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Session 1, Abstract 6


Taylor Groves* (Michelle Bezanson), Santa Clara University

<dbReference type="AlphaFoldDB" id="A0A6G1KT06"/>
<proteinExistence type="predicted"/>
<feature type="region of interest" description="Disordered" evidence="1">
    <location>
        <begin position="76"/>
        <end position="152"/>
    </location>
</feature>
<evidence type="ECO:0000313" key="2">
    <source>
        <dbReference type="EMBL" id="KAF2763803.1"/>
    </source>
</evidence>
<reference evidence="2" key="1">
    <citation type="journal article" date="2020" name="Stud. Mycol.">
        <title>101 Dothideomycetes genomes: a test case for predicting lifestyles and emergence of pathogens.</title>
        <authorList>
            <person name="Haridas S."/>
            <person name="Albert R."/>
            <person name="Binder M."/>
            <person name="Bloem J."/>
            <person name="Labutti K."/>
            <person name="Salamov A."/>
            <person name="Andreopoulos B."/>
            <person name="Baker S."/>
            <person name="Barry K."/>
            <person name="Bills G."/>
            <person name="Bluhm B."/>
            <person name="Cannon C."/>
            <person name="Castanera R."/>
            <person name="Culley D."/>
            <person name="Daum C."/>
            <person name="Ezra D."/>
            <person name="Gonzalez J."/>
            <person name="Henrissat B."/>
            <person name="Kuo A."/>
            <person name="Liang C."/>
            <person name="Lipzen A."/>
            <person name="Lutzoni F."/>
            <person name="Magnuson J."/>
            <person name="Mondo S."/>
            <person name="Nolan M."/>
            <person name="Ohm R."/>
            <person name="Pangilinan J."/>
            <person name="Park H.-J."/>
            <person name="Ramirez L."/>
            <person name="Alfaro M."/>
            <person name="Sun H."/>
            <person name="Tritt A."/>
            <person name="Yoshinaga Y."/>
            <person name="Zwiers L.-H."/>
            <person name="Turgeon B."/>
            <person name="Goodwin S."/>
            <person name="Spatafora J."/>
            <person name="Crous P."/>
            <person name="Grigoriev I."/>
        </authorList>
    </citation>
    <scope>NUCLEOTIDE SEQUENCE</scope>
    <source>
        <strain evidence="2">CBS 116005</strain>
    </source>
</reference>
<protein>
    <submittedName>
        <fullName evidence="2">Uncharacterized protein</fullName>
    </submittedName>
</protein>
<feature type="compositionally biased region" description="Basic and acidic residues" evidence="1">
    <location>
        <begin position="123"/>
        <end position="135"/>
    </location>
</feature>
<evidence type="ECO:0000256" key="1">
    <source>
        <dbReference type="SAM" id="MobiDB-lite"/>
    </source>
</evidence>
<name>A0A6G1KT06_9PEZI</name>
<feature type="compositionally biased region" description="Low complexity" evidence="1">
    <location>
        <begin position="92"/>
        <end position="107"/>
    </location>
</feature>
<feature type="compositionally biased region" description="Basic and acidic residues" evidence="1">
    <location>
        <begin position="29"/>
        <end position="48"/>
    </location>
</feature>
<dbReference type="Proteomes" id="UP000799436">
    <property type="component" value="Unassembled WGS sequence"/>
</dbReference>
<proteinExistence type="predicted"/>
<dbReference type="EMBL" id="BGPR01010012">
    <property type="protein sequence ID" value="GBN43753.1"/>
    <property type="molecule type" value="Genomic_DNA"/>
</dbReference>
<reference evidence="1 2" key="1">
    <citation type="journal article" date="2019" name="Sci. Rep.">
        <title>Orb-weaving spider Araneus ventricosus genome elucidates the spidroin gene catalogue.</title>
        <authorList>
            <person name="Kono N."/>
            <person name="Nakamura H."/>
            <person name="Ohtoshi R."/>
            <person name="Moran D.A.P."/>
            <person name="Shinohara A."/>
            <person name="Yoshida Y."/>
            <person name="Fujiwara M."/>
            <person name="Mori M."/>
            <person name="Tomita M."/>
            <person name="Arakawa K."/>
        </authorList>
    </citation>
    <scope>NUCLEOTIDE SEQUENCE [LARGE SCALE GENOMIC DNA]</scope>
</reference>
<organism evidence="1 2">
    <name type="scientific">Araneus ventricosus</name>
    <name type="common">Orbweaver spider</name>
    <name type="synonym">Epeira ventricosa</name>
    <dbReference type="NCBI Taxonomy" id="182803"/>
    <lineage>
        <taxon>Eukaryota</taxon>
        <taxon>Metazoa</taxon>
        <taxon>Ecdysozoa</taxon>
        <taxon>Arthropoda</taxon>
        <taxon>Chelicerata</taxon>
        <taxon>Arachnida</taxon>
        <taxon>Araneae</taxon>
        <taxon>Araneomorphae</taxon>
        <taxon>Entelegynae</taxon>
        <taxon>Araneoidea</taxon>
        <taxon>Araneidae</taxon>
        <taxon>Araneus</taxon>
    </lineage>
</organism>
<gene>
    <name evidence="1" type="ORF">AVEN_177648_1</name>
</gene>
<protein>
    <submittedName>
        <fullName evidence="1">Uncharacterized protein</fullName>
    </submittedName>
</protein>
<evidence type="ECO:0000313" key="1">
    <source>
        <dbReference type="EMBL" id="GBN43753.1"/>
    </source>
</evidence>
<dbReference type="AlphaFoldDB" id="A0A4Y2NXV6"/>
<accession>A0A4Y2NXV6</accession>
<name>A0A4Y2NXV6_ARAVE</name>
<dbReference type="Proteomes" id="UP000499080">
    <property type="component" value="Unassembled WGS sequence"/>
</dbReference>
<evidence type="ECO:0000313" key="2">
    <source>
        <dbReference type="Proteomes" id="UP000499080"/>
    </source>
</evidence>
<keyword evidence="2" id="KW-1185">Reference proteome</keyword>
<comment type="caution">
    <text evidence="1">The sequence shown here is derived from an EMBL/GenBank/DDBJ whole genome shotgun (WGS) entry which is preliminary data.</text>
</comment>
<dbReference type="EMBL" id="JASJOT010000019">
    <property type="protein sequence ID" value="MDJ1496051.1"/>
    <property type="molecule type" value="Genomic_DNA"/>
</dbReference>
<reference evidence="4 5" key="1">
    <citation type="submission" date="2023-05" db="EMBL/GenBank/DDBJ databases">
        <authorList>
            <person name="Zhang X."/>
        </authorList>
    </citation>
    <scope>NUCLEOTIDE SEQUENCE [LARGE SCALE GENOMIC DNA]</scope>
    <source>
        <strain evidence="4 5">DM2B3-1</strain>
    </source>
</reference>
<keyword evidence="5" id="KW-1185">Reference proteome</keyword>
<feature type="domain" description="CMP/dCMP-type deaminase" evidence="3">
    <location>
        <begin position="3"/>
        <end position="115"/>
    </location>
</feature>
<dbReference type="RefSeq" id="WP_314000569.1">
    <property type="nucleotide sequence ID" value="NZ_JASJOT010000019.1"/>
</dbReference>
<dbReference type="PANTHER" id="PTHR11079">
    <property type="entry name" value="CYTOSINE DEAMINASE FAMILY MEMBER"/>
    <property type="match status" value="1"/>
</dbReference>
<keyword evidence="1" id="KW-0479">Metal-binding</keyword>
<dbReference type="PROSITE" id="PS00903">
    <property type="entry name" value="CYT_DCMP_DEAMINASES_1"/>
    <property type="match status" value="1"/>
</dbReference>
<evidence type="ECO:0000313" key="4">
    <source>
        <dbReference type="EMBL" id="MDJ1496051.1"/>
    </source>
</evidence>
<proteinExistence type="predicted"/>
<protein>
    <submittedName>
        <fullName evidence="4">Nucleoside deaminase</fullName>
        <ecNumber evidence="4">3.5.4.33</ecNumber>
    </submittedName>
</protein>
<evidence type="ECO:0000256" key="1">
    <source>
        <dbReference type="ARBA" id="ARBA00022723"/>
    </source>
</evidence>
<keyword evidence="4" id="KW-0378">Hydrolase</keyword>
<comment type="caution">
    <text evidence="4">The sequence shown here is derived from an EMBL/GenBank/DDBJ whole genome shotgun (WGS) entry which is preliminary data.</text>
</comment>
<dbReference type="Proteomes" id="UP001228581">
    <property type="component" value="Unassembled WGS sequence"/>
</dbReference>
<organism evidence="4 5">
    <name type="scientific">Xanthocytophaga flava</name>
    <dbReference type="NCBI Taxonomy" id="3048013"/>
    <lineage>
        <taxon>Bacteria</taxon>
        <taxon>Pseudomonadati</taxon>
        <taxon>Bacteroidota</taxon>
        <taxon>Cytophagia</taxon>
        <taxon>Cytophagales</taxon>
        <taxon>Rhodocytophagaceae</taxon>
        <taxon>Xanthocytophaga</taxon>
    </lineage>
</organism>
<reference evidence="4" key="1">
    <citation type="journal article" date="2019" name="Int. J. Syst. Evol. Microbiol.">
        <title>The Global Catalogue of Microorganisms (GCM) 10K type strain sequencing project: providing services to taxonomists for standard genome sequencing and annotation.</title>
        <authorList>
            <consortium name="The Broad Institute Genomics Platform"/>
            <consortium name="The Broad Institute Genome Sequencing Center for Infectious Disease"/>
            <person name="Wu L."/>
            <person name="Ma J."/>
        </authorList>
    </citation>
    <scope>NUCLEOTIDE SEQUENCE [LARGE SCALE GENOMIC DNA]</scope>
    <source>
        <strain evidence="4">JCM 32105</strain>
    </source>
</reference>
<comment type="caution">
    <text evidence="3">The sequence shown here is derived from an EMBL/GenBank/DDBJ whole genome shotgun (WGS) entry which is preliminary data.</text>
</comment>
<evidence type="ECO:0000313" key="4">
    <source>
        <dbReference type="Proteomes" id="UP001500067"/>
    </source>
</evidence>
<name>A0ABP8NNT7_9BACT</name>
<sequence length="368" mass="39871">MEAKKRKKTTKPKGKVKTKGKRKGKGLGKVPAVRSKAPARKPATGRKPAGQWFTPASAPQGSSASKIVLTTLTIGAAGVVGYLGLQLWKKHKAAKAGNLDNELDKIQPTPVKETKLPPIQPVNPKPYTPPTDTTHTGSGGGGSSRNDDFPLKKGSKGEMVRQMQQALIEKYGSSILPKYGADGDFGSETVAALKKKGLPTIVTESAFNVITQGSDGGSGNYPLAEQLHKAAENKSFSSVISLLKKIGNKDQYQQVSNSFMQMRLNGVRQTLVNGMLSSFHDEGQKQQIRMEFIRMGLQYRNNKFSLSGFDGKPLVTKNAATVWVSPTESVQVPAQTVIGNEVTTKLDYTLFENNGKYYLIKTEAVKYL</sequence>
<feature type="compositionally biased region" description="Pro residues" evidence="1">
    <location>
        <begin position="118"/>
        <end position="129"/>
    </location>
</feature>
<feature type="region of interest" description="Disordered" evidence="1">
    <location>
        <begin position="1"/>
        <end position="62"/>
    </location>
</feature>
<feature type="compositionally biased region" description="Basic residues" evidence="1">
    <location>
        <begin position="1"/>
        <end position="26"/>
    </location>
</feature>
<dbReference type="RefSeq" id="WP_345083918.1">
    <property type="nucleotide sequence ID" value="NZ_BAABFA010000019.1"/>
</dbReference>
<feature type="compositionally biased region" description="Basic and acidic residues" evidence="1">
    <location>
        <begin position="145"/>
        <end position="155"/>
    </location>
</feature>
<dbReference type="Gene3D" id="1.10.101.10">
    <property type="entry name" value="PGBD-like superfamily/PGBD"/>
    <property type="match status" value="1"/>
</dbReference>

Research on the impacts of human activity on wildlife behavior is a growing and increasingly necessary field of study. However, many of the species studied are those that live outside the human environment in protected areas and wilderness preserves. Scientific attention to wilderness species often comes at the expense of species that range into and out of human environments and are at the most risk of being heavily impacted by human activity. This project examines the impacts of the human built environment on the behavior of individuals of two Sciurus species; S. carolinensis and S. niger, living on the Santa Clara University campus in Santa Clara, California, from September 2016-March 2017. Behavioral data was collected through instantaneous focal animal sampling on social behavior, diet, activity budget, positional behavior, and substrate use behavior. Activity budget and positional behavior were found to be equivalent between species, but it was found that only about 20% of overall diet was composed of endemic Californian tree species and that only 58% of overall diet was composed of endemic North American tree species, demonstrating significant dietary inclusion in the campus setting.